Windows | Linux
Besides the Nintendo Game Boy Advance, VisualBoyAdvance-M also supports the Game Boy and Game Boy Color including the Super Game Boy module. The emulator has settings for audio and video, input configuration is easy. Features include a cheat module, a screenshot function, save states and a bunch of expert debugging and hacking tools like a disassembler and a tile viewer. You can record audio and/or video, too. It has link functionality but it’s incomplete so you only can play two player games on one computer. VisualBoyAdvance-M can open zipped as well as uncompressed ROMs.
Windows | Mac
The Nintendo DS handheld was the first one with two screens and DeSmuME emulates them both. You can change the layout in which the screens are displayed and you even can rotate them. The emulator has some unusual graphics enhancement settings for scaling, too. The original Nintendo DS has a microphone, with DeSmuME you can either emulate one or use your physical microphone if present. You can also define your DS avatars details. Like VisualBoyAdvance-M, DeSmuME has a bunch of advanced debugging and hacking features like a disassembler and various viewers, for instance memory, tiles, palettes. Input configuration is easy. DeSmuME can open zipped as well as uncompressed ROMs. If you want you can also define original BIOS ROMs which should enhance compatibility.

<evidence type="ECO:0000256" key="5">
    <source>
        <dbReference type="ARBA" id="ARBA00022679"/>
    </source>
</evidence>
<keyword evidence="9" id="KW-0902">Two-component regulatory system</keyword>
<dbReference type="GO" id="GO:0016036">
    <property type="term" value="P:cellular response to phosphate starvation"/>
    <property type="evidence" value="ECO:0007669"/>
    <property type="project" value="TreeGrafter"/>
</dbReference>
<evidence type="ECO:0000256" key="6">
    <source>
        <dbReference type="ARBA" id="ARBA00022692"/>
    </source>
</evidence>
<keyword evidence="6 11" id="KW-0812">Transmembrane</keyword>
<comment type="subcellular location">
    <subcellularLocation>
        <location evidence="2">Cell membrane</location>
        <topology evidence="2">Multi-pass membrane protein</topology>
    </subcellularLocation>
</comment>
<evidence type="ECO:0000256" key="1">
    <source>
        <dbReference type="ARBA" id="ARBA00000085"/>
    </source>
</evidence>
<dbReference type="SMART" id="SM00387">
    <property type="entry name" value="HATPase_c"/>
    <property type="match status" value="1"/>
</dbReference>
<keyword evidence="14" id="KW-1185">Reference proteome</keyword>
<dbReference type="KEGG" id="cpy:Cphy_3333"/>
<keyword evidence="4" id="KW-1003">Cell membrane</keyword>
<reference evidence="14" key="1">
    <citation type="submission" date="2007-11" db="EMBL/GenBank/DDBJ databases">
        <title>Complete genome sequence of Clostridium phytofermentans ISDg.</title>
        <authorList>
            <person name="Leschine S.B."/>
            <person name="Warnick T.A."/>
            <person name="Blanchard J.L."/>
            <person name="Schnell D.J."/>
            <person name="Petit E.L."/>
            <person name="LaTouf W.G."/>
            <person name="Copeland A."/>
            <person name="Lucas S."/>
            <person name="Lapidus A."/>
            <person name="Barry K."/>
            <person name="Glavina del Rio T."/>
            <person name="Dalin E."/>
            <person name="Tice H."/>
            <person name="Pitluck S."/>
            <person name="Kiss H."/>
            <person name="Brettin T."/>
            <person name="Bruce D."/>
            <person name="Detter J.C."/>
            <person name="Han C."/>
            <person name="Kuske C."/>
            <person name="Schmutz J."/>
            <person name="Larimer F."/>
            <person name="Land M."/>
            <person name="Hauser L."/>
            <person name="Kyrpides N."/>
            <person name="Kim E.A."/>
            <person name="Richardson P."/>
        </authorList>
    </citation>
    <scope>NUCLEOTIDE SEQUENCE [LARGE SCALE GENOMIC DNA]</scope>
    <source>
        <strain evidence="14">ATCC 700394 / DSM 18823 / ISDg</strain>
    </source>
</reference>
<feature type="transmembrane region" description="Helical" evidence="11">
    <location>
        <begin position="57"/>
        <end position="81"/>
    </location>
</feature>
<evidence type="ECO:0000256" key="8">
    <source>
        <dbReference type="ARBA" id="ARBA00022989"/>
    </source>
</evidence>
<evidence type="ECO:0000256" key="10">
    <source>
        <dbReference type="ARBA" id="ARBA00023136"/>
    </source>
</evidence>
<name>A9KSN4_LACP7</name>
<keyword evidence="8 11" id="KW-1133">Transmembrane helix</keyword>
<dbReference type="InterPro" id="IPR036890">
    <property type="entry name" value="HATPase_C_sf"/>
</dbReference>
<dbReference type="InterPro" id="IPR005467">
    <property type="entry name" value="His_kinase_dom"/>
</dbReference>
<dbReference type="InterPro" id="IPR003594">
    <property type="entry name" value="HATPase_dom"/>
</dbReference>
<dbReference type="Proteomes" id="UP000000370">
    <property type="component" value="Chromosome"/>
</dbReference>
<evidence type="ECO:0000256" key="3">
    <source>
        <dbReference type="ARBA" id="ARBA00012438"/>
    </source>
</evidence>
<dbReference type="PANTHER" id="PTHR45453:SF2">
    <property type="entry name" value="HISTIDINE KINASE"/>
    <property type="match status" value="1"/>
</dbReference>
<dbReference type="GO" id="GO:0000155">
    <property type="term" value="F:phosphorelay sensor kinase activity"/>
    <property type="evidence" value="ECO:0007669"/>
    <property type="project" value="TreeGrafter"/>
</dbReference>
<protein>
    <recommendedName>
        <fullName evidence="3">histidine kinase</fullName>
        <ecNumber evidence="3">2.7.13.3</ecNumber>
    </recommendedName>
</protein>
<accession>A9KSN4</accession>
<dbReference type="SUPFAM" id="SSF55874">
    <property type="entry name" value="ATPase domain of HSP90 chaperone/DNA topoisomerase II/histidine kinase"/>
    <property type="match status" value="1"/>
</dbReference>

GeePee32 is a basic emulator for Gamepark’s GP32 handheld. It can open SmartMedia card images or GP32 binaries, but only uncompressed, zipped files are not supported. Unfortunately GeePee32 does not support sound. It has a built-in disassembler, a memory editor, a cheat module and a screenshot function. Configuration options are limited and the input configuration is limited to predefined keys or buttons.
Windows | Mac | Linux | Android | Symbian | Blackberry | iOS
PPSSPP has a very nice GUI that acts as a file browser to find your disk image files which can be zipped or uncompressed. There are save states and a screenshot function, advanced graphics and audio settings and some expert tools like a debugger, a disassembler and a memory viewer. Settings, including input configuration are accessed using the GUI which is nice. It reminds me of the Android OS. PPSSPP features a few post processing shaders to alter the visual appearance of the emulated games. You can also change the internal rendering resolution to improve graphics quality. There is also PPSSPP Gold, a paid version with exactly the same features as the free version. It’s more a donation for the developers than a real product-wise benefit.
Windows | Mac | Linux